The administrators of Kent State University recently proposed a program that would award some students, enrolled in four-year programs, with an associate degree after hitting the 60-hour mark.
The underlying goal of granting students, already on their way to a bachelor’s degree, with an associate degree — an undergraduate degree that typically requires two years of study — is to bolster student success and serve as a backup plan for students who drop out of their four-year programs.
It could also leave Kent State with an increase in state subsidies based on numerical data representing degree completion and student success.
This possible program has not crept by Youngstown State University’s administration unnoticed. YSU President Randy Dunn said the university should warily consider the pros and cons of such a program.
“I do believe it is probably prudent to put together a small work group to look at the pros and cons of such an approach. When we heard that Kent State had some plans in that direction, it actually raised more questions for us than it answered,” Dunn said. “This could be seen as a potential gaming of the system. So I think we are going to probably have the state weighing in to give us some direction on this.”
This is not the first time this type of initiative has been brought into consideration. Ikram Khawaja, YSU’s provost, said Jim Petro, the previous chancellor for the Ohio Board of Regents, had brought the idea to the table a few years ago.
“Chancellor Petro, this was one of his interests — that somehow we should recognize the work students have done mid-stream to give them a sense of accomplishment and completion before they get a four-year degree. So this conversation started, I would say, three or four years ago,” Khawaja said.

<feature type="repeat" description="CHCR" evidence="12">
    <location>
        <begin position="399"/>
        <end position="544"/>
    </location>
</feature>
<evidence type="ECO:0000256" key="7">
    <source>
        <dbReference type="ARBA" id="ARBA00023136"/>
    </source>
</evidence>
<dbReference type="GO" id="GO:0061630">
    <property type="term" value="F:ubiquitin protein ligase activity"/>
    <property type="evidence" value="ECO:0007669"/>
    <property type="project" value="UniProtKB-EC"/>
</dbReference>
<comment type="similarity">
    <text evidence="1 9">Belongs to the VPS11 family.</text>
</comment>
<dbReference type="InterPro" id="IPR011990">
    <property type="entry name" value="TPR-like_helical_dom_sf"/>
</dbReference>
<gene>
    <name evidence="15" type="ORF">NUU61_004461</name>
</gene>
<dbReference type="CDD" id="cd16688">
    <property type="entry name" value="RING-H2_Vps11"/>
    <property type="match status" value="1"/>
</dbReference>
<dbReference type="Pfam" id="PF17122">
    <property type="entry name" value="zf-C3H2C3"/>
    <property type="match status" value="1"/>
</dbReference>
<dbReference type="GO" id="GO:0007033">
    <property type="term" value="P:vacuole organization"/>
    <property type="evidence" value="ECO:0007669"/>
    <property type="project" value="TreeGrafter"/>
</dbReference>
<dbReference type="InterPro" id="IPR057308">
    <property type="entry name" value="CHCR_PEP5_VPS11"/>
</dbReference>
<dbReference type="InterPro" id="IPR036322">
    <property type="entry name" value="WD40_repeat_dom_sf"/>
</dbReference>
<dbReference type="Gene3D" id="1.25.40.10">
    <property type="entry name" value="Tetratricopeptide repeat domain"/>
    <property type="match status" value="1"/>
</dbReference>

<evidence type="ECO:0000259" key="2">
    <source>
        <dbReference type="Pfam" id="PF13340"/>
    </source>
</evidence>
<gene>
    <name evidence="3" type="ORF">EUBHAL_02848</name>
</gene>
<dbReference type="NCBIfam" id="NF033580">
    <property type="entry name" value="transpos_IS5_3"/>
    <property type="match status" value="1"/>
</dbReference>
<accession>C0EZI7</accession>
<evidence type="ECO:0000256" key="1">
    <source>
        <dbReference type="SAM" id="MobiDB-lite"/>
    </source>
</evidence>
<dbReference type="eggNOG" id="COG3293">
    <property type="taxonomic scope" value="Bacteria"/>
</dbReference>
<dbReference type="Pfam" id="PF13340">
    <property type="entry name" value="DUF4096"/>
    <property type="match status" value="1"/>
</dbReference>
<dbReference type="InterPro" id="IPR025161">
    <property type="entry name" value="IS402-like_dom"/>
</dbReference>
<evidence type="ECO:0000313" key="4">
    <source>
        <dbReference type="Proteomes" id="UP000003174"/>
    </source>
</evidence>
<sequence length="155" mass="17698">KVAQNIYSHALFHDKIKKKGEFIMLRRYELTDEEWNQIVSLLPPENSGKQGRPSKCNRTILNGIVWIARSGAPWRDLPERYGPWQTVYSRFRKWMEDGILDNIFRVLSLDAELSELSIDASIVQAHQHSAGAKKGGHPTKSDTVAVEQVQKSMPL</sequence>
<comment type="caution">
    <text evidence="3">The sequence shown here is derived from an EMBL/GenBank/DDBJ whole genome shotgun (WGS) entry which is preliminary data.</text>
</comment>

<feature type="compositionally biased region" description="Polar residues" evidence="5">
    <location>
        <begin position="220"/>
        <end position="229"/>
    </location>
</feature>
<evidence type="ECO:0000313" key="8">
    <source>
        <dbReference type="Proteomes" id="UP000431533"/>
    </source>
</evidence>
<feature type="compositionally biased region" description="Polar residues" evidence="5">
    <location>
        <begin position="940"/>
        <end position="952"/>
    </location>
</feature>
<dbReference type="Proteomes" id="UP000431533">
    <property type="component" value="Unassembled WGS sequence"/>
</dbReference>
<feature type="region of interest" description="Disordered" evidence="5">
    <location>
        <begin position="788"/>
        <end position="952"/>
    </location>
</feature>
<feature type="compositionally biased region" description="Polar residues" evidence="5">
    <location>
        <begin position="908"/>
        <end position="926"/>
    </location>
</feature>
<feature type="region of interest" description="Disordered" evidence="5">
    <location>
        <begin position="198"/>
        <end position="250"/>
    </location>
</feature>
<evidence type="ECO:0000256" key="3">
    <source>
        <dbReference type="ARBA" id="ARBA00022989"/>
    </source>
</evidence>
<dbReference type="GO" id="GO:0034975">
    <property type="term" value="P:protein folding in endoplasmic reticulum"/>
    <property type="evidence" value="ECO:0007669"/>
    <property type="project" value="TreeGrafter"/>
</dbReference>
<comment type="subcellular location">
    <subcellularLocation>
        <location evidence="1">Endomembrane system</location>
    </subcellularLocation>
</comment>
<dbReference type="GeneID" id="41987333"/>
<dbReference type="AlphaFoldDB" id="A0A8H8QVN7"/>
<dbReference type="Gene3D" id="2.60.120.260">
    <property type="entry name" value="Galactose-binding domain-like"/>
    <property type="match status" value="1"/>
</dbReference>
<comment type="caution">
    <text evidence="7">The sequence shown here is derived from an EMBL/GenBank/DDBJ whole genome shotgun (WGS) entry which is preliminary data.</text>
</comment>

Khawaja said Petro originally planned this simply as a method of encouragement for students, but the possibility of the program adding state funding could reinvigorate the conversation.
“The state has done a calculation for state support. Part of that calculation is based upon degree completion. So students who complete degrees, that helps in terms of our subsidy calculation. So, if you can ramp up the number of degree completion, I am thinking that will certainly help towards subsidy calculation. Now, I don’t know whether Kent is doing it for that reason,” Khawaja said.
One consideration the university has briefly discussed is granting students an associate degree in general studies — around 60 credit hours — because of the flexibility of the program.
“We have had conversation,” Khawaja said. “You may or may not know that we have a general studies bachelor degree that Jane Kestner supervises, and I thought that that would be a very logical way to get a two year — in that people who have completed work that may not be specific to an organized major, we could recognize as associate degrees under general studies.”
Though this may not benefit students across the board, it could serve as a tangible award or inspiration for discouraged or unmotivated students.
“There are students who are so focused that they don’t need anything, and they know exactly where they are going. But, there are students who are sort of undecided, sort of migrating back and forth. They get reinforcement of this kind, it might give them reinforcement to finish up,” Khawaja said.
Any such program has not even inched past the discussion phase, but the possibility of Kent spearheading a similar initiative may revitalize the idea and lead the way to more serious discussion.
“There’s a lot of questions. Are we going to make every student that hits 60 hours now pay a graduation fee? That is one of about 100 questions that come up, but, depending on how this continues to unfold in Ohio and the high stakes attached to it with performance funding, it is probably something that needs to at least be investigated until we get more guidance from Columbus,” Dunn said.